As a child Dr. Sina Samangooei thought everyone had sculptures and dot matrix print outs of the heads of family friends lying around their homes.

That's because Samangooei's father got into the 3D printing industry in the mid-80s, when it all began. Samangooei was only 4 or 5 years old at the time, and he didn't understand the novelty of what his father was doing.

Later, when Samangooei became a professor at Britain's University of Southampton, he came to appreciate the cutting edge nature of what his father had been doing all those years ago.

That's why when he came across a stack of floppy disks from 1988 with his father's work on it earlier this year, he enlisted his colleague, Dr. Jonathon Hare, to try and print the files.

"I guess it has certainly given me something more to talk to (his father) about," Samangooei said. "He's getting a real kick out of seeing our renditions of models he was working on 20 or 25 years ago. Also it's fun going through his old things and hearing stories about the project, the people that were involved, old friends etc."

The files were so old though, that the team had neither the hardware nor software to read them, so they launched into a bit of "digital archeology."

"It's quite incredible that things are now moving so fast that it's a real problem to read data that is only 25 years old," Hare said. "Part of the problem is because of a lack of foresight at the dawn of the digital age. Technology was advancing so quickly that there were no standards and no thought was really given as to whether something would still be readable in 10 years time.

"In the modern age, the situation is improving slightly as we now have standard and well documented formats for common types of data, and clear migration pathways are often developed," he continued.

Some of the files were in MS DOS format, so they could be read on a standard PC once the team was able to hunt down a floppy disk drive.

"However, the majority of (the files) turned out to be in a rare HP unix (HPUX) format that was only used for a specific type of computer in the mid to late 80's, the HP Integral Personal Computer, or IPC," Hare said.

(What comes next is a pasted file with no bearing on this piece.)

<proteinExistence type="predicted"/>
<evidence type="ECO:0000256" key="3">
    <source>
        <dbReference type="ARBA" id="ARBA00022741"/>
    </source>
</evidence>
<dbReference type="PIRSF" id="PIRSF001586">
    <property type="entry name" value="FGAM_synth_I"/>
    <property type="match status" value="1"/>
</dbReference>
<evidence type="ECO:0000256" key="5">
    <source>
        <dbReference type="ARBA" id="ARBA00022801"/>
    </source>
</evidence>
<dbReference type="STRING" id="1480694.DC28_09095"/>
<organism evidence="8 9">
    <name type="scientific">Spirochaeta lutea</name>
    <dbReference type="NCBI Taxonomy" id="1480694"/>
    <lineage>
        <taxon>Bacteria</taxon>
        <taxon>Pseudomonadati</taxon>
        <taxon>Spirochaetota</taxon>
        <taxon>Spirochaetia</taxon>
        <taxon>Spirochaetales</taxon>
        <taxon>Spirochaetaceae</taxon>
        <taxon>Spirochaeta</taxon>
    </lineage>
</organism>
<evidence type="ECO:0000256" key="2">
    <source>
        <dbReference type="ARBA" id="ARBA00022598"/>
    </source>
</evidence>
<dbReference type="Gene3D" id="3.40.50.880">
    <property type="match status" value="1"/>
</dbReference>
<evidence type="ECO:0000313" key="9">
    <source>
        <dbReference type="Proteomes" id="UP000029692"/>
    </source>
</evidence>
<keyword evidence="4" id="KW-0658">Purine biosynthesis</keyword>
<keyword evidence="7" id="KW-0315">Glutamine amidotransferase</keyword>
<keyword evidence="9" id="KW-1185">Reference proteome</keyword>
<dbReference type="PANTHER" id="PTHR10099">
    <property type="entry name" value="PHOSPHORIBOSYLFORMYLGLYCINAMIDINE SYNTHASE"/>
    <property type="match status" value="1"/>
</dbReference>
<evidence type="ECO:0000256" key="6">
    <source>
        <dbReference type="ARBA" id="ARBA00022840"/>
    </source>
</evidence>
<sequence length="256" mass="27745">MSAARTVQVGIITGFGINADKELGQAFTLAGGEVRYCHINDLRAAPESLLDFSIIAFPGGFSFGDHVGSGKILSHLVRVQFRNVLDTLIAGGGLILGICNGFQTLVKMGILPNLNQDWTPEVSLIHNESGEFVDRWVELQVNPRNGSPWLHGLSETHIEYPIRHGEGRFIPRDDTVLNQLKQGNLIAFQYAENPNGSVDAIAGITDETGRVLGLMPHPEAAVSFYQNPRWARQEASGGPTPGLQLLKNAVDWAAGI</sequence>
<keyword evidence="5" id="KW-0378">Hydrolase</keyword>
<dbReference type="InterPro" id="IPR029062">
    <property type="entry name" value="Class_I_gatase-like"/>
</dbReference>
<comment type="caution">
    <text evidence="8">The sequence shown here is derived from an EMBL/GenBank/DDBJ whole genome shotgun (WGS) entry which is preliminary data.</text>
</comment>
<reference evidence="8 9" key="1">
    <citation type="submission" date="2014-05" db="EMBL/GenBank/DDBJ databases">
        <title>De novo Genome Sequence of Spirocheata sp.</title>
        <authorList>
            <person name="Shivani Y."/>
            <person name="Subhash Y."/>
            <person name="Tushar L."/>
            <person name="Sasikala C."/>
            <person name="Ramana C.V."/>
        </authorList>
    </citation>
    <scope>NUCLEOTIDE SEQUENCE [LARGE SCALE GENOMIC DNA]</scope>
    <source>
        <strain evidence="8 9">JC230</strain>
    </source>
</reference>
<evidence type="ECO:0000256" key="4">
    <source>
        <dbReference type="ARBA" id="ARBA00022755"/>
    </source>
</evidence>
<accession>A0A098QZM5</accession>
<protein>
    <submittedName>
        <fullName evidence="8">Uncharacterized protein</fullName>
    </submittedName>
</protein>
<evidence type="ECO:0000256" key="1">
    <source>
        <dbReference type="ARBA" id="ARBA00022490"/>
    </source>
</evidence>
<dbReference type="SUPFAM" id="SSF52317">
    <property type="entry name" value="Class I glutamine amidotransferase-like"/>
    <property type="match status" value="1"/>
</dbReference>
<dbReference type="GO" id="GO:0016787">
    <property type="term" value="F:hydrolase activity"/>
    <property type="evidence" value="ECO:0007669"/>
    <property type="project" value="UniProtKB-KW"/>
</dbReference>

It didn't get any easier once they figured out what kind of code they were looking at either.

"Unfortunately, nothing is simple and even though we were able to compile the software to run on a modern computer, it would crash immediately," Hare said. "After a bit of digging, we determined that the problem was that the software (and the original disks) assumed a big-endian CPU architecture, whereas most modern PCs have a little-endian architecture."

So the two started scrounging around the office's junk pile and found a computer with a big-endian architecture, an old PowerPC iMac from around 2003, that was able to run the software and extract some of the data files.

"Some of the disks still didn't work properly with this software, so we also had to write some software of our own to get the data off," Hare said.

Even then they weren't in the clear because they still didn't know anything about the file formats or how the 3D data was encoded.

So it was back to searching. They found a web site of a now defunct company that sold 3D scanners in the late 80s and were able to get the software to read the files. Once they cracked the code though, the two were amazed how easily it was to actually 3D print the files.

The two have printed nine files so far, some as big as 7.5 inches tall. Their favorite is a bust of English radio and television personality Maggie Philbin that was made for an 80s show called, "Tomorrow's World," which Hare watched growing up.

The team isn't stopping now though.

"It would certainly be interesting to see what other models we can dig up," Hare said. "We've also just got hold of two disks labeled "source code," which will be interesting to explore – maybe they will hold the key to improving the process of recovering the data.

"(Samangooei) would also certainly like to make some prints of his relatives that we have scans for, they would make great presents!" he said.